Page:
Our Stories

The Weather Bureau's Northernmost Outpost
Thule Air Base, 2005. Photo by U.S. Air Force

The Weather Bureau's Northernmost Outpost

By NWS Heritage Projects Editorial Staff

Above: Thule Air Base, Greenland, in 2005. Photo by U.S. Air Force.


The following is from the March 1947 issue of Weather Bureau Topics and Personnel.

Way up north on Wolstenholme Sound on the west coast of Greenland, in a region where the Arctic Circle lies as far to the south as does Montgomery, Ala., from Chicago, stands the northernmost weather station in the world. Located a few miles from the Danish settlement and Eskimo village of Thule, the weather station has both an interesting history and a future rich in promise of achievement in the cause of international meteorology.

Location of Thule
Location of Thule, Greenland. Latitude 76 degrees
32 minutes N, longitude 68 degrees 42 minutes W

As a result of negotiations with the government of Denmark, it was agreed in 1946 to expand the small Danish weather station at Thule into a modern geophysical laboratory and meteorological observatory. Last summer, with the cooperation of the U. S. Army and Navy, six wooden buildings were erected, instruments and communications equipment installed, and a year’s supplies and provisions provided. The work was supervised for the Bureau by the newly organized Arctic Section, under the leadership of Charles J. Hubbard, a veteran of Arctic exploration since 1917, and a wartime expert for the Army Air Forces on Arctic airport and weather stations.

As specified in the enabling agreement, one-half of the 22 weathermen at Thule are Danes and one-half Americans. Another clause in the agreement provides for the transfer of the station to entire Danish control at an appropriate later date. Both nationalities are working together with high morale and in complete harmony at this first international weather station. Danish activities are directed mainly toward taking magnetic observations; the Weather Bureau crew is busy with its schedule of complete surface and some upper-air observations. Every 6 hours Thule radios to Washington, and every 3 hours it transmits its reports to stations in the north Atlantic forecasting area.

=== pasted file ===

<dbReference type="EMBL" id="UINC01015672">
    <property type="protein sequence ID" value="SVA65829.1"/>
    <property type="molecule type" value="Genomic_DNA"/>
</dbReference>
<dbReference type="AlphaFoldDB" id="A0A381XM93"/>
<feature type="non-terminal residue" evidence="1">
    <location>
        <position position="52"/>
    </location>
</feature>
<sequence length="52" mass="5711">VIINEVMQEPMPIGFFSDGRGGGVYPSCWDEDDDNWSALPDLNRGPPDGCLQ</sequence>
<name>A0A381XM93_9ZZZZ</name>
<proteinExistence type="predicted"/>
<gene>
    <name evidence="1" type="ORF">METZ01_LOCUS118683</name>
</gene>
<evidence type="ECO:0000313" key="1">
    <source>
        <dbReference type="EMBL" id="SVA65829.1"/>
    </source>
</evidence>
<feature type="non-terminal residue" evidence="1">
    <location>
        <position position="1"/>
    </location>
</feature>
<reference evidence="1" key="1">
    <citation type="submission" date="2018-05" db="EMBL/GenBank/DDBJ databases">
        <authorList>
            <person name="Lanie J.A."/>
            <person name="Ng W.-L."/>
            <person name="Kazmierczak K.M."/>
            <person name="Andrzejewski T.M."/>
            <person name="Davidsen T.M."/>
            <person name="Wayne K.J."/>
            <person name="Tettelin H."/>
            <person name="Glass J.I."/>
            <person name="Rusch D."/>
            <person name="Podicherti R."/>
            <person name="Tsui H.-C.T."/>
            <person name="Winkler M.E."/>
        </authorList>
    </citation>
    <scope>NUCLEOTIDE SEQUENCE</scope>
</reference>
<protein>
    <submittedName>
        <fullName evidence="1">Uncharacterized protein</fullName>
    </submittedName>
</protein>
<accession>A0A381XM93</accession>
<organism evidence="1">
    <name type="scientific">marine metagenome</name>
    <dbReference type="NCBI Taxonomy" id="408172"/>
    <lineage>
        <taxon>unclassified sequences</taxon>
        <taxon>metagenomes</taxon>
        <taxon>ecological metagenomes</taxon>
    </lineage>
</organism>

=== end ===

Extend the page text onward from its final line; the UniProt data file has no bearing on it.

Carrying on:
The official in charge at Thule is E.E. Goodale of Boston. W. B. Chappell, formerly official in charge at Norfolk, Nebr., and Earl A. Johnson, known for his work with Ocean Weather during the war, are also there. The American personnel includes CAA radio operators, on loan to and paid by the Weather Bureau, and consists of men chosen for their all-round ability, Arctic experience, and skill along specialized lines. The cooks, for example, are experts, capable of turning out Southern-fried chicken in definitely non-Southern surroundings. Plans for the future envisage Thule as a center for Arctic upper air, ionospheric, and magnetic studies, as well as for research on the growth of sea ice, on snow surfaces, icing on aircraft, and special Arctic phenomena. It is hoped that Thule will be the first of a network of stations which, in conjunction with the Canadian observatories, will furnish adequate coverage of the vitally important Arctic zone. Expectations are that next summer will witness the establishment of at least one more station north of Thule. Weather Bureau employees interested in this adventurous assignment should write to the Arctic Section for further information. Positions are unclassified, and salaries range from about $5,000 to $6,000 a year.

As this issue of Topics and Personnel is being prepared for press, the sun is shining on Thule for the first time in 4 months. During the Winter (November-February) darkness, however, life was far from dim. Mail was flown in and out once a month; special food packages arrived by the same route. Heavy winter clothing (in addition to food and shelter) was furnished free, but the men worked in pretty much the same clothes they would in the States, except when their work called them outside. At Christmas, gifts and a tree were flown in, and New Year’s Day was marked by a party given for the Eskimo children. About 126 Eskimo families live near Thule; dubbed "the Arctic Highlanders” by an early explorer, they are the northernmost of any Eskimo tribe, and have supplied sturdy assistance to more than one Polar expedition. Latest word is that a fire destroyed the Thule rawinsonde equipment. This loss, however, has already been replaced by stand-by equipment and should prove no handicap to those able Weather Bureau men who are making the Arctic yield its weather secrets.